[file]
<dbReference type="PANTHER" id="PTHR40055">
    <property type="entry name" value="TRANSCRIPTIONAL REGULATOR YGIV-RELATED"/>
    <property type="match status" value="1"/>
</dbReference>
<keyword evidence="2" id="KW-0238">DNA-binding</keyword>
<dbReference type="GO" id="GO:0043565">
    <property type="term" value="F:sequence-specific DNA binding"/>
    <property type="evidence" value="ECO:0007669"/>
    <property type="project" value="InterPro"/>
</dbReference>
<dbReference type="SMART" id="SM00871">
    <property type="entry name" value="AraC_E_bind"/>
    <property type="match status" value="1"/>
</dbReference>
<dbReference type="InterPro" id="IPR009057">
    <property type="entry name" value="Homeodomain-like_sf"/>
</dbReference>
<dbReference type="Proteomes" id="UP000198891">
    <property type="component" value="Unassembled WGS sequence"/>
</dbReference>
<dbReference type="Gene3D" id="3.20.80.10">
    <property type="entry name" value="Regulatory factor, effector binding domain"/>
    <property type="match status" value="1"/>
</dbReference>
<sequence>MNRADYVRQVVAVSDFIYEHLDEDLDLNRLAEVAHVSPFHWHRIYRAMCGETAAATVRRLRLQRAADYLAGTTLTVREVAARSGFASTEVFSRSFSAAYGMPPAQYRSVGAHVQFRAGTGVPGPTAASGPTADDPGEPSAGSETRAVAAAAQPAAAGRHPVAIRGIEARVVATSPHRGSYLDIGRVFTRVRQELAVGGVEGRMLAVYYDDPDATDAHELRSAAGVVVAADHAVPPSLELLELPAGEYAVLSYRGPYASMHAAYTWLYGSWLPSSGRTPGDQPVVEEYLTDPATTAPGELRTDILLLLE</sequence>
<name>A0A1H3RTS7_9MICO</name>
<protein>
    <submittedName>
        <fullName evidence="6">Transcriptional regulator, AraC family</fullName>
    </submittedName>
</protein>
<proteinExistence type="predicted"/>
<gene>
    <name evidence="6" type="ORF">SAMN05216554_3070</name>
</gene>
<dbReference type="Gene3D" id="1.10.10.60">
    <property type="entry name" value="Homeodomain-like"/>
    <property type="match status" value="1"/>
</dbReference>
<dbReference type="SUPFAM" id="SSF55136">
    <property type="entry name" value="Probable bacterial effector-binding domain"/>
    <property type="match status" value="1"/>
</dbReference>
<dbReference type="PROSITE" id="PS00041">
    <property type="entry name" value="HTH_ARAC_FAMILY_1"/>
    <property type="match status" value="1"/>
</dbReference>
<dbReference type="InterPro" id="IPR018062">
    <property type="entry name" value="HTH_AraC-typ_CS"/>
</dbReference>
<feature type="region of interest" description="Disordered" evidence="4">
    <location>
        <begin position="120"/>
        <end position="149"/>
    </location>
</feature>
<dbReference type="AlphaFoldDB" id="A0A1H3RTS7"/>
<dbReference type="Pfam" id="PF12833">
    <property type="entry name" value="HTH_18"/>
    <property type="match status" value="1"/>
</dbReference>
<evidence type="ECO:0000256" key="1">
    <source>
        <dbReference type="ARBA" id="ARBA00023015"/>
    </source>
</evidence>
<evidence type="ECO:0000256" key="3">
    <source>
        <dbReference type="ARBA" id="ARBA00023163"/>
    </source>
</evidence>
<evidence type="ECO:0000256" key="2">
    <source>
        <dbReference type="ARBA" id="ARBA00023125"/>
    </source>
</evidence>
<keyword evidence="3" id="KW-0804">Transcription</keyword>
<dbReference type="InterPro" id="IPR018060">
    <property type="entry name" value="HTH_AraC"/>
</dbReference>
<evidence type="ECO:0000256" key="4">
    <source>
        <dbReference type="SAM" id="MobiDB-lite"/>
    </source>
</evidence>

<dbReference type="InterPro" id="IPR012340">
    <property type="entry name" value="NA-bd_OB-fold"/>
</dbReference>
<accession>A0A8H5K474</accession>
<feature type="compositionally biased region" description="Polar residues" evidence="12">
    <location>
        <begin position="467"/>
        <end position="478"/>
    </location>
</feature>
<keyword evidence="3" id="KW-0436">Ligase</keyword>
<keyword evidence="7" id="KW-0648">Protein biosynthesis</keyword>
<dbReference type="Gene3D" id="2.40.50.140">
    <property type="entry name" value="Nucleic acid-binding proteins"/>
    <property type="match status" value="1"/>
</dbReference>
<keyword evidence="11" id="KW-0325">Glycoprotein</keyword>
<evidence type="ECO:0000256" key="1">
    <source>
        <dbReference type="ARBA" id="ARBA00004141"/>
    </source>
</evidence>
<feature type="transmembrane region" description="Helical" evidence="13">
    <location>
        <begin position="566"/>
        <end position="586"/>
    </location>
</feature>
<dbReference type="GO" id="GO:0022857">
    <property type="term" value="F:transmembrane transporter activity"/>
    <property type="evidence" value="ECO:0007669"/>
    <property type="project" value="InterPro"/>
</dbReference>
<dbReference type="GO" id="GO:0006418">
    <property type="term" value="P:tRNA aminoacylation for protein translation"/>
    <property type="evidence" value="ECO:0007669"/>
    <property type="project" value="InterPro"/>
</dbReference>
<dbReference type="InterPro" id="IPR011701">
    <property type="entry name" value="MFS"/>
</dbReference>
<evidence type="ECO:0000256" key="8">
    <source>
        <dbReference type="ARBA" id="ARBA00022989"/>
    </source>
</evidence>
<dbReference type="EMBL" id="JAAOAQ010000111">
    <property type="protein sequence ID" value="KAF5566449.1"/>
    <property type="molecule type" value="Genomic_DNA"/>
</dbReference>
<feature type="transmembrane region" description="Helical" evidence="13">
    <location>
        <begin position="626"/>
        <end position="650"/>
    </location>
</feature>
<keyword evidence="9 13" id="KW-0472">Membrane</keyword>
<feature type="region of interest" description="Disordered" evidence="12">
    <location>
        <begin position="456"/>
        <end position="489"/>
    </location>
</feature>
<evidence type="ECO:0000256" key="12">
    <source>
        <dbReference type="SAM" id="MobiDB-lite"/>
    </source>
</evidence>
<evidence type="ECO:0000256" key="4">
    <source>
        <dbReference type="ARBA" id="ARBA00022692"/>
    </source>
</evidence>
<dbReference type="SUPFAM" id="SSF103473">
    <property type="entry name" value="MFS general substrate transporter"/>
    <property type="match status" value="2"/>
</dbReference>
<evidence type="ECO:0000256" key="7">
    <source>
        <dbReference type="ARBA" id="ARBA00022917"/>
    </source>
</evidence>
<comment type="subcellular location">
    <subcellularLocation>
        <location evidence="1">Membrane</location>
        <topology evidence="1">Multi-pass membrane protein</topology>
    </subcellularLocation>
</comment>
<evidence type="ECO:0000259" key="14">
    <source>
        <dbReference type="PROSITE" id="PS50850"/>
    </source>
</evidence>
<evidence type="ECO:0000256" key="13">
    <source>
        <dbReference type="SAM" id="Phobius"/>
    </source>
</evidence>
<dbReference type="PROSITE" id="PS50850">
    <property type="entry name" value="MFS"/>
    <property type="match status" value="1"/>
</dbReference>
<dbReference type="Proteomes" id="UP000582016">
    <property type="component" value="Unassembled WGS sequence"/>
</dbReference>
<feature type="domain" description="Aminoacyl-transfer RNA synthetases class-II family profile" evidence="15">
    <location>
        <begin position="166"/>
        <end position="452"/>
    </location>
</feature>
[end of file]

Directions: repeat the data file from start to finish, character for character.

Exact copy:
<dbReference type="PANTHER" id="PTHR40055">
    <property type="entry name" value="TRANSCRIPTIONAL REGULATOR YGIV-RELATED"/>
    <property type="match status" value="1"/>
</dbReference>
<keyword evidence="2" id="KW-0238">DNA-binding</keyword>
<dbReference type="GO" id="GO:0043565">
    <property type="term" value="F:sequence-specific DNA binding"/>
    <property type="evidence" value="ECO:0007669"/>
    <property type="project" value="InterPro"/>
</dbReference>
<dbReference type="SMART" id="SM00871">
    <property type="entry name" value="AraC_E_bind"/>
    <property type="match status" value="1"/>
</dbReference>
<dbReference type="InterPro" id="IPR009057">
    <property type="entry name" value="Homeodomain-like_sf"/>
</dbReference>
<dbReference type="Proteomes" id="UP000198891">
    <property type="component" value="Unassembled WGS sequence"/>
</dbReference>
<dbReference type="Gene3D" id="3.20.80.10">
    <property type="entry name" value="Regulatory factor, effector binding domain"/>
    <property type="match status" value="1"/>
</dbReference>
<sequence>MNRADYVRQVVAVSDFIYEHLDEDLDLNRLAEVAHVSPFHWHRIYRAMCGETAAATVRRLRLQRAADYLAGTTLTVREVAARSGFASTEVFSRSFSAAYGMPPAQYRSVGAHVQFRAGTGVPGPTAASGPTADDPGEPSAGSETRAVAAAAQPAAAGRHPVAIRGIEARVVATSPHRGSYLDIGRVFTRVRQELAVGGVEGRMLAVYYDDPDATDAHELRSAAGVVVAADHAVPPSLELLELPAGEYAVLSYRGPYASMHAAYTWLYGSWLPSSGRTPGDQPVVEEYLTDPATTAPGELRTDILLLLE</sequence>
<name>A0A1H3RTS7_9MICO</name>
<protein>
    <submittedName>
        <fullName evidence="6">Transcriptional regulator, AraC family</fullName>
    </submittedName>
</protein>
<proteinExistence type="predicted"/>
<gene>
    <name evidence="6" type="ORF">SAMN05216554_3070</name>
</gene>
<dbReference type="Gene3D" id="1.10.10.60">
    <property type="entry name" value="Homeodomain-like"/>
    <property type="match status" value="1"/>
</dbReference>
<dbReference type="SUPFAM" id="SSF55136">
    <property type="entry name" value="Probable bacterial effector-binding domain"/>
    <property type="match status" value="1"/>
</dbReference>
<dbReference type="PROSITE" id="PS00041">
    <property type="entry name" value="HTH_ARAC_FAMILY_1"/>
    <property type="match status" value="1"/>
</dbReference>
<dbReference type="InterPro" id="IPR018062">
    <property type="entry name" value="HTH_AraC-typ_CS"/>
</dbReference>
<feature type="region of interest" description="Disordered" evidence="4">
    <location>
        <begin position="120"/>
        <end position="149"/>
    </location>
</feature>
<dbReference type="AlphaFoldDB" id="A0A1H3RTS7"/>
<dbReference type="Pfam" id="PF12833">
    <property type="entry name" value="HTH_18"/>
    <property type="match status" value="1"/>
</dbReference>
<evidence type="ECO:0000256" key="1">
    <source>
        <dbReference type="ARBA" id="ARBA00023015"/>
    </source>
</evidence>
<evidence type="ECO:0000256" key="3">
    <source>
        <dbReference type="ARBA" id="ARBA00023163"/>
    </source>
</evidence>
<evidence type="ECO:0000256" key="2">
    <source>
        <dbReference type="ARBA" id="ARBA00023125"/>
    </source>
</evidence>
<keyword evidence="3" id="KW-0804">Transcription</keyword>
<dbReference type="InterPro" id="IPR018060">
    <property type="entry name" value="HTH_AraC"/>
</dbReference>
<evidence type="ECO:0000256" key="4">
    <source>
        <dbReference type="SAM" id="MobiDB-lite"/>
    </source>
</evidence>

<dbReference type="InterPro" id="IPR012340">
    <property type="entry name" value="NA-bd_OB-fold"/>
</dbReference>
<accession>A0A8H5K474</accession>
<feature type="compositionally biased region" description="Polar residues" evidence="12">
    <location>
        <begin position="467"/>
        <end position="478"/>
    </location>
</feature>
<keyword evidence="3" id="KW-0436">Ligase</keyword>
<keyword evidence="7" id="KW-0648">Protein biosynthesis</keyword>
<dbReference type="Gene3D" id="2.40.50.140">
    <property type="entry name" value="Nucleic acid-binding proteins"/>
    <property type="match status" value="1"/>
</dbReference>
<keyword evidence="11" id="KW-0325">Glycoprotein</keyword>
<evidence type="ECO:0000256" key="1">
    <source>
        <dbReference type="ARBA" id="ARBA00004141"/>
    </source>
</evidence>
<feature type="transmembrane region" description="Helical" evidence="13">
    <location>
        <begin position="566"/>
        <end position="586"/>
    </location>
</feature>
<dbReference type="GO" id="GO:0022857">
    <property type="term" value="F:transmembrane transporter activity"/>
    <property type="evidence" value="ECO:0007669"/>
    <property type="project" value="InterPro"/>
</dbReference>
<dbReference type="GO" id="GO:0006418">
    <property type="term" value="P:tRNA aminoacylation for protein translation"/>
    <property type="evidence" value="ECO:0007669"/>
    <property type="project" value="InterPro"/>
</dbReference>
<dbReference type="InterPro" id="IPR011701">
    <property type="entry name" value="MFS"/>
</dbReference>
<evidence type="ECO:0000256" key="8">
    <source>
        <dbReference type="ARBA" id="ARBA00022989"/>
    </source>
</evidence>
<dbReference type="EMBL" id="JAAOAQ010000111">
    <property type="protein sequence ID" value="KAF5566449.1"/>
    <property type="molecule type" value="Genomic_DNA"/>
</dbReference>
<feature type="transmembrane region" description="Helical" evidence="13">
    <location>
        <begin position="626"/>
        <end position="650"/>
    </location>
</feature>
<keyword evidence="9 13" id="KW-0472">Membrane</keyword>
<feature type="region of interest" description="Disordered" evidence="12">
    <location>
        <begin position="456"/>
        <end position="489"/>
    </location>
</feature>
<evidence type="ECO:0000256" key="12">
    <source>
        <dbReference type="SAM" id="MobiDB-lite"/>
    </source>
</evidence>
<evidence type="ECO:0000256" key="4">
    <source>
        <dbReference type="ARBA" id="ARBA00022692"/>
    </source>
</evidence>
<dbReference type="SUPFAM" id="SSF103473">
    <property type="entry name" value="MFS general substrate transporter"/>
    <property type="match status" value="2"/>
</dbReference>
<evidence type="ECO:0000256" key="7">
    <source>
        <dbReference type="ARBA" id="ARBA00022917"/>
    </source>
</evidence>
<comment type="subcellular location">
    <subcellularLocation>
        <location evidence="1">Membrane</location>
        <topology evidence="1">Multi-pass membrane protein</topology>
    </subcellularLocation>
</comment>
<evidence type="ECO:0000259" key="14">
    <source>
        <dbReference type="PROSITE" id="PS50850"/>
    </source>
</evidence>
<evidence type="ECO:0000256" key="13">
    <source>
        <dbReference type="SAM" id="Phobius"/>
    </source>
</evidence>
<dbReference type="PROSITE" id="PS50850">
    <property type="entry name" value="MFS"/>
    <property type="match status" value="1"/>
</dbReference>
<dbReference type="Proteomes" id="UP000582016">
    <property type="component" value="Unassembled WGS sequence"/>
</dbReference>
<feature type="domain" description="Aminoacyl-transfer RNA synthetases class-II family profile" evidence="15">
    <location>
        <begin position="166"/>
        <end position="452"/>
    </location>
</feature>